Martin Buber and one of the seminal events in the Arab-Israeli conflict in 1948
It was Jewish philosopher Martin Buber who, with three other Jewish thinkers, wrote to Ben-Gurion that the massacre of over 100 men, women and children by Jewish forces at Deir Yassin is "a black stain on the honour of the Jewish nation" and "a warning to our people that no practical military needs may ever justify such acts of murder."
Ben-Gurion never replied despite being sent several copies of the letter.
Two Jewish underground groups are traditionally associated with the events at Deir Yassin: IZL (Irgun Z'vai Leumi) and LHI (Lehame Herut Israel [Stern Group]). But as Israeli historian Benny Morris has pointed out in Righteous Victims (1990, p.207), there was a third supporting group, comprised of Palmach and Haganah elements (there with the approval of the Haganah command in Jerusalem).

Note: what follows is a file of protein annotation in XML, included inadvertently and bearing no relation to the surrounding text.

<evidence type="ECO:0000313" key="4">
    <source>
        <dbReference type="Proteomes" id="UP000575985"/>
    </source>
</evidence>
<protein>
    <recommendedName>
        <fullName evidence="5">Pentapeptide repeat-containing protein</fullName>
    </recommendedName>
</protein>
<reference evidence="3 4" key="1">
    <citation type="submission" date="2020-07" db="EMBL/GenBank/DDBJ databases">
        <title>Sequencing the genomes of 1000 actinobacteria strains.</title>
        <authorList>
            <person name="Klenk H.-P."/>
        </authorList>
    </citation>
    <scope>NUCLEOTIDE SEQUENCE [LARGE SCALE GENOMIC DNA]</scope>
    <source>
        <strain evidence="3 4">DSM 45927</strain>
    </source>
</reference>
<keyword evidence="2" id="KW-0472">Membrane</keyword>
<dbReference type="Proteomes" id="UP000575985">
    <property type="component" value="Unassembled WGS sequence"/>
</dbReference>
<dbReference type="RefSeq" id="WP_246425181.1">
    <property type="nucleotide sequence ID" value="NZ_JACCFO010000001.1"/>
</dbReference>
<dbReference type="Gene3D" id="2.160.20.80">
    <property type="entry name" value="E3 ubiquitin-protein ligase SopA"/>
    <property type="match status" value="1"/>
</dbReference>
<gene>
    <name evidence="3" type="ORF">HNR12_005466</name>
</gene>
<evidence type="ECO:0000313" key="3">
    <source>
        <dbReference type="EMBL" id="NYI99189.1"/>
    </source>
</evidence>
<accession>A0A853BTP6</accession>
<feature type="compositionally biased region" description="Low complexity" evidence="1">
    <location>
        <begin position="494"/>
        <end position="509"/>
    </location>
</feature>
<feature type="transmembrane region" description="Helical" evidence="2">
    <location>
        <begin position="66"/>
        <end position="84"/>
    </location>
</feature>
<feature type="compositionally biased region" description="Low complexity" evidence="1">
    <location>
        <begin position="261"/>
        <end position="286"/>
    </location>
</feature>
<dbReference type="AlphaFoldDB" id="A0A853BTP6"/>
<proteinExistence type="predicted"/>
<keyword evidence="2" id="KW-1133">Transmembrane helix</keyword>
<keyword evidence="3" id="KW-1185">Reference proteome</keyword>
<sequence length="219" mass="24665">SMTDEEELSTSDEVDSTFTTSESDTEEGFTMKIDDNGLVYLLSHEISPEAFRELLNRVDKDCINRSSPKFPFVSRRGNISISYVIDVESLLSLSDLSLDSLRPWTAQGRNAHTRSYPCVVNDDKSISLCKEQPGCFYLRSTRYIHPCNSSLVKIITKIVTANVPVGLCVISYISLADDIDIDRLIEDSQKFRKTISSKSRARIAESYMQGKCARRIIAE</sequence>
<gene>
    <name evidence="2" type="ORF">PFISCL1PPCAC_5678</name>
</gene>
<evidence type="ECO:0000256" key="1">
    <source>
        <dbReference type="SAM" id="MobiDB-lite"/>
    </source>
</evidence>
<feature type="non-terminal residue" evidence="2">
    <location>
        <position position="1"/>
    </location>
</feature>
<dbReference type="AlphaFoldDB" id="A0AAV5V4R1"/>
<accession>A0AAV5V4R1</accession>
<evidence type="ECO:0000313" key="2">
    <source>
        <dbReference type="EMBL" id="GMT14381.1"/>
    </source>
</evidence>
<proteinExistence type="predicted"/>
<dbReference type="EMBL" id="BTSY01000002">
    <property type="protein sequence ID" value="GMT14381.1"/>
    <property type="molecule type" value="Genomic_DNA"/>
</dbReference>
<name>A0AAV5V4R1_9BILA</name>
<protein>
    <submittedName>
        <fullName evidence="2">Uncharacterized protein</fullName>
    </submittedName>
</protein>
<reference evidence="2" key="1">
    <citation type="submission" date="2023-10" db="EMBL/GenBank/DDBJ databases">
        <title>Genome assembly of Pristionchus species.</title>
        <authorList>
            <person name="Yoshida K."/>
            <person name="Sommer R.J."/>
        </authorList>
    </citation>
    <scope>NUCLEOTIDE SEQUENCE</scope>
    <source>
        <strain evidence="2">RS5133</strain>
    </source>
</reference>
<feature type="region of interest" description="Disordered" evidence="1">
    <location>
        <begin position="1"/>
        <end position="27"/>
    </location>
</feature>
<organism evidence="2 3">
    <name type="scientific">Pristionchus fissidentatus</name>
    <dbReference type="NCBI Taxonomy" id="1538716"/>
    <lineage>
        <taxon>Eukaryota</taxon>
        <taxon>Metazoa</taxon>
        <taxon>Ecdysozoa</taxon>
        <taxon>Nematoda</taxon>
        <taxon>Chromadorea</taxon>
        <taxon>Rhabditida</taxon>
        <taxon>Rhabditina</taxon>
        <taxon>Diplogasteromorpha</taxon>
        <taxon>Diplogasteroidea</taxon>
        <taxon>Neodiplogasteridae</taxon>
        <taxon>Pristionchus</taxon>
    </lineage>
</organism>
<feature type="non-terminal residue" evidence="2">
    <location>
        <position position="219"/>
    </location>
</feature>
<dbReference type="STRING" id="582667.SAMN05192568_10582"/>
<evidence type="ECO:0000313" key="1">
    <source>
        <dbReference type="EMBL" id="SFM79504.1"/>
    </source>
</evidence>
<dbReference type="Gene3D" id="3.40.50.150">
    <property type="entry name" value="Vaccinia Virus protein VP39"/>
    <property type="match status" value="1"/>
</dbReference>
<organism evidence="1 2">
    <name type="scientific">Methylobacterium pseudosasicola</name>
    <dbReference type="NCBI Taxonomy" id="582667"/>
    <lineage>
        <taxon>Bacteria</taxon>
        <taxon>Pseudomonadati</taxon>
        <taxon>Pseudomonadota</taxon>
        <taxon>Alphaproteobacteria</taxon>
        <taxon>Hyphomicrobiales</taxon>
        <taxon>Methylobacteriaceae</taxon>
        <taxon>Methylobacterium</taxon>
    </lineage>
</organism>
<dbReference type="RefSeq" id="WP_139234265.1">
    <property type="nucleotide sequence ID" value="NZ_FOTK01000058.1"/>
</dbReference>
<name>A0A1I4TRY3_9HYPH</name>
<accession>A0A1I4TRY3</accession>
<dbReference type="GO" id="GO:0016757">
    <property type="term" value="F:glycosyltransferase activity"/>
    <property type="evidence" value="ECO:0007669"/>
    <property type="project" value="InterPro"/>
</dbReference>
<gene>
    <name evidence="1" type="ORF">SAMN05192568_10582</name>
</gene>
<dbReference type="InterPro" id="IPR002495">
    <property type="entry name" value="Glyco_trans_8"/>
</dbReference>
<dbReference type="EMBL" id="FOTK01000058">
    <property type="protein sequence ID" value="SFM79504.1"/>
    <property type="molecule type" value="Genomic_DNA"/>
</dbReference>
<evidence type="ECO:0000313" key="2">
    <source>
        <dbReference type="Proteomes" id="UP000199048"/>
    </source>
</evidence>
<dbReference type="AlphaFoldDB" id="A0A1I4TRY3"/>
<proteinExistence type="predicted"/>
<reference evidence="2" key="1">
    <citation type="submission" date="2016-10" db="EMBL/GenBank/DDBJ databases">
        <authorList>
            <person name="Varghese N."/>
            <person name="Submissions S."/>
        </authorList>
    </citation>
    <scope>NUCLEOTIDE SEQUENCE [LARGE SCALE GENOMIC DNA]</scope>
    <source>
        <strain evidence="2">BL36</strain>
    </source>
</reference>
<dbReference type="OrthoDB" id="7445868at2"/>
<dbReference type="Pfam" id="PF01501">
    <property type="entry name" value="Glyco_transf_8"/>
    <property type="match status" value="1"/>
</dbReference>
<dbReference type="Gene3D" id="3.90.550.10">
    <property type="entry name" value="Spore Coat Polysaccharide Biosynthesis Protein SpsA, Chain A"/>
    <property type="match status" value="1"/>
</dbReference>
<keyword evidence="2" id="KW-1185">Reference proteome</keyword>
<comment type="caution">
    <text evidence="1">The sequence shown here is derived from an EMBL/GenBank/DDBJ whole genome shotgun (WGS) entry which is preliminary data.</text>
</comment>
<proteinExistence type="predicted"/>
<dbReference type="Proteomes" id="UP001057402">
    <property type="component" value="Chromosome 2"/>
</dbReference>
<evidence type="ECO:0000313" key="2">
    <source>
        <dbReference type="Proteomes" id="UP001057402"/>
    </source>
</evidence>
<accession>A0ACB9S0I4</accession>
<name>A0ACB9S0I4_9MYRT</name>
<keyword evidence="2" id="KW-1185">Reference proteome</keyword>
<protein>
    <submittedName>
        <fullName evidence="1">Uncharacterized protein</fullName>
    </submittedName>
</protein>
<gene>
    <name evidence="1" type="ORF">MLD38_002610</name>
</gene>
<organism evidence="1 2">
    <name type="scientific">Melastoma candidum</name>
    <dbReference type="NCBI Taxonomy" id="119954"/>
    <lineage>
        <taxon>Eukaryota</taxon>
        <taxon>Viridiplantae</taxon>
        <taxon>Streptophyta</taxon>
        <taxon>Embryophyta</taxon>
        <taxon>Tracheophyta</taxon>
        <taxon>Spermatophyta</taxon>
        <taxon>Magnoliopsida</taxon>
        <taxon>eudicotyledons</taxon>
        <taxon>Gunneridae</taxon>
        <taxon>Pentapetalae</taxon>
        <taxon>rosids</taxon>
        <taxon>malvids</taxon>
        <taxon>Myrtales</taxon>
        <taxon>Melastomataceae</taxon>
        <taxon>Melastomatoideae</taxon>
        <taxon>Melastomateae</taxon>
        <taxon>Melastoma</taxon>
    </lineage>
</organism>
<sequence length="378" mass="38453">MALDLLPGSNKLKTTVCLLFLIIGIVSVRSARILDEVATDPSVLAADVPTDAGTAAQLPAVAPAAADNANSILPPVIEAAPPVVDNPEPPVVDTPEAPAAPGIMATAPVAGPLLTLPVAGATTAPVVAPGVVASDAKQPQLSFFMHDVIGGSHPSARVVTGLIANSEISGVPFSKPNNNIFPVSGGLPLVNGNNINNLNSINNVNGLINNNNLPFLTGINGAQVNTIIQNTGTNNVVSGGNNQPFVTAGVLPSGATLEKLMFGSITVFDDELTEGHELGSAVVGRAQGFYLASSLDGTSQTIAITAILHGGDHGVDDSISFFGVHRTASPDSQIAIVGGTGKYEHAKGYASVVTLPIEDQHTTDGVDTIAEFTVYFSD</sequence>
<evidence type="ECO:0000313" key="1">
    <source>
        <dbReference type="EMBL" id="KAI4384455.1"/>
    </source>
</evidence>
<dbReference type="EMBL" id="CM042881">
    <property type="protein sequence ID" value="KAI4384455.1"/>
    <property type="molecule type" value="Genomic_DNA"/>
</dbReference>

Jewish theologian Marc Ellis notes that Martin Buber also wrote in his letter to Ben-Gurion, "The time will come when it will be possible to conceive of some act in Deir Yassin, an act which will symbolize our people's desire for justice and brotherhood with the Arab people."
Speed the day.
Deir Yassin: From Both Sides